Auditing popular Rust crates: how a one-line unsafe has nearly ruined everything

Following the actix-web incident (which is fixed now, at least mostly) I decided to poke other popular Rust libraries and see what comes of it.

The good news is I’ve poked at 6 popular crates now, and I’ve got not a single actually exploitable vulnerability. I am impressed. When I poked popular C libraries a few years ago it quickly ended in tears. The bad news is I’ve found one instance that was not a security vulnerability by sheer luck, plus a whole slew of denial-of-service bugs. And I can’t fix all of them by myself. Read on to find out how I did it, and how you can help!

My workflow was roughly like this:

  1. See if the crate has been fuzzed yet to identify low-hanging fruit.
  2. If it has been fuzzed, check sanity of fuzzing harness.
  3. If something is amiss, fuzz the crate.
  4. In case fuzzing turns up no bugs, eyeball the unsafes and try to check them for memory errors.
  5. If no horrific memory errors turn up, try to replace whatever’s under unsafe with safe code without sacrificing performance.

Turns out Rust community is awesome and not only has excellent integration for all three practical fuzzers along with a quick start guide for each, but also a huge collection of fuzz targets that covers a great deal of popular crates. Ack! Getting low-hanging fruit at step 1 is foiled!

So I’ve started checking whether fuzzing targets were written properly. Specifically, I’ve started looking for stuff that could block fuzzing — like checksums. A lot of formats have them internally, and PNG has not one but two — crc32 in png format and adler32 in deflate. And lo and behold, none of the crates were actually disabling checksums when fuzzing! This means that random input from fuzzer was rejected early (random data does not have a valid checksum in it, duh) and never actually reached the interesting decoding bits. So I’ve opened PRs for disabling checksums during fuzzing in miniz_oxide, png, lodepng-rust, and ogg, and then fuzzed them with checksums disabled. This got me:

inflate crate was the first where fuzzing has turned up nothing at all, so I've started eyeballing its unsafes and trying to rewrite them into safe code. I've added a benchmarking harness and started measuring whether reverting back to safe code hurts performance. cargo bench was too noisy, but I've quickly discovered criterion which got me the precision I needed (did I mention Rust tooling is awesome?). I got lucky - there were two unsafes with two-line safe equivalent commented out, and reverting back to safe code created no measurable performance difference. Apparently the compiler got smarter since that code was written, so I've just reverted back to safe code.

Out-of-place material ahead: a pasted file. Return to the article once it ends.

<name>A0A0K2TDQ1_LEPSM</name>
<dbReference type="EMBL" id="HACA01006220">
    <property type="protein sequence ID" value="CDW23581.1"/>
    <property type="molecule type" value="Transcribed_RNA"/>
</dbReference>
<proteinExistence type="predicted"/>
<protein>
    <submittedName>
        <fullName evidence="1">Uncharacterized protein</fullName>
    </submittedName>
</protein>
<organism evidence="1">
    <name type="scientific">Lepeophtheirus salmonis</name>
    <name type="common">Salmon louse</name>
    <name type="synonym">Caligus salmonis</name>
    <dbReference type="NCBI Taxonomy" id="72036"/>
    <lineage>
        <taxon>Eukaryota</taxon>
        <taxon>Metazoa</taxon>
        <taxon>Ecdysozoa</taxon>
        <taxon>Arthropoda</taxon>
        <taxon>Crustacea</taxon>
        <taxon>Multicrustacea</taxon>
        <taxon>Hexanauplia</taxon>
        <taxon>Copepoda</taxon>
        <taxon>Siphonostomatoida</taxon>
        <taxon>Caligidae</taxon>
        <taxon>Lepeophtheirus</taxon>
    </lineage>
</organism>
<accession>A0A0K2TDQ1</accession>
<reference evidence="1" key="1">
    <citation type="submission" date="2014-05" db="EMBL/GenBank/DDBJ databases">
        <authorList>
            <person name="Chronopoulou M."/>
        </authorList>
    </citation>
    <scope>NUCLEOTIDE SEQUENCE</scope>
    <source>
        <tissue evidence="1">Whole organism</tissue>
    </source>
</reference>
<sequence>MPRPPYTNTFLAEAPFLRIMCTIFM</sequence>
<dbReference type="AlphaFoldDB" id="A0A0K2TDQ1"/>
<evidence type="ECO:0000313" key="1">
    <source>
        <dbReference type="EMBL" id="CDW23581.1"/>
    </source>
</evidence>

This left just one unsafe with a single line in it. Spot the security vulnerability. I would have missed it if the crate maintainer hadn’t pointed it out. If you can’t, there are hints at the end of this post.

By sheer luck the rest of the crate just so happens to be structured in a way that never passes input parameters that trigger the vulnerability, so it is not really exploitable. Probably. I could not find a way to exploit it, and the crate maintainer assures me it’s fine. Perhaps we just haven’t figured out how to do it yet. After all, almost everything is exploitable if you try hard enough.

Sadly, simply replacing the unsafe .set_len() with .resize() regressed the decompression performance by 10%, so instead I've added an extra check preventing this particular exploit from happening, and then liberally sprinkled the function with asserts that panic on every other way this unsafe could go wrong that I could think of.

Is the function secure now? Well, maybe. Maybe not. Unless we either rewrite it in safe rust (or prove its correctness, which is a lot harder) we will never know.

The thing is, I’m pretty sure it’s possible to rewrite this in safe Rust without performance penalty. I’ve tried some local optimizations briefly, to no avail. Just like with high-level languages, writing fast safe Rust requires staying on the optimizer’s happy paths, and I have not found any documentation or tooling for doing that. https://godbolt.org/ that lets you inspect the LLVM IR as well as assembler and shows what line of Rust turned into what line of assembly, but you can’t feed your entire project to it. (As pointed out in comments, cargo-asm can do that to an entire project). And you also need tools to understand why a certain optimization was not applied by rustc. LLVM flags -Rpass-missed and -Rpass-analysis seem to be capable of doing that, but there is literally no documentation on them in conjunction with Rust.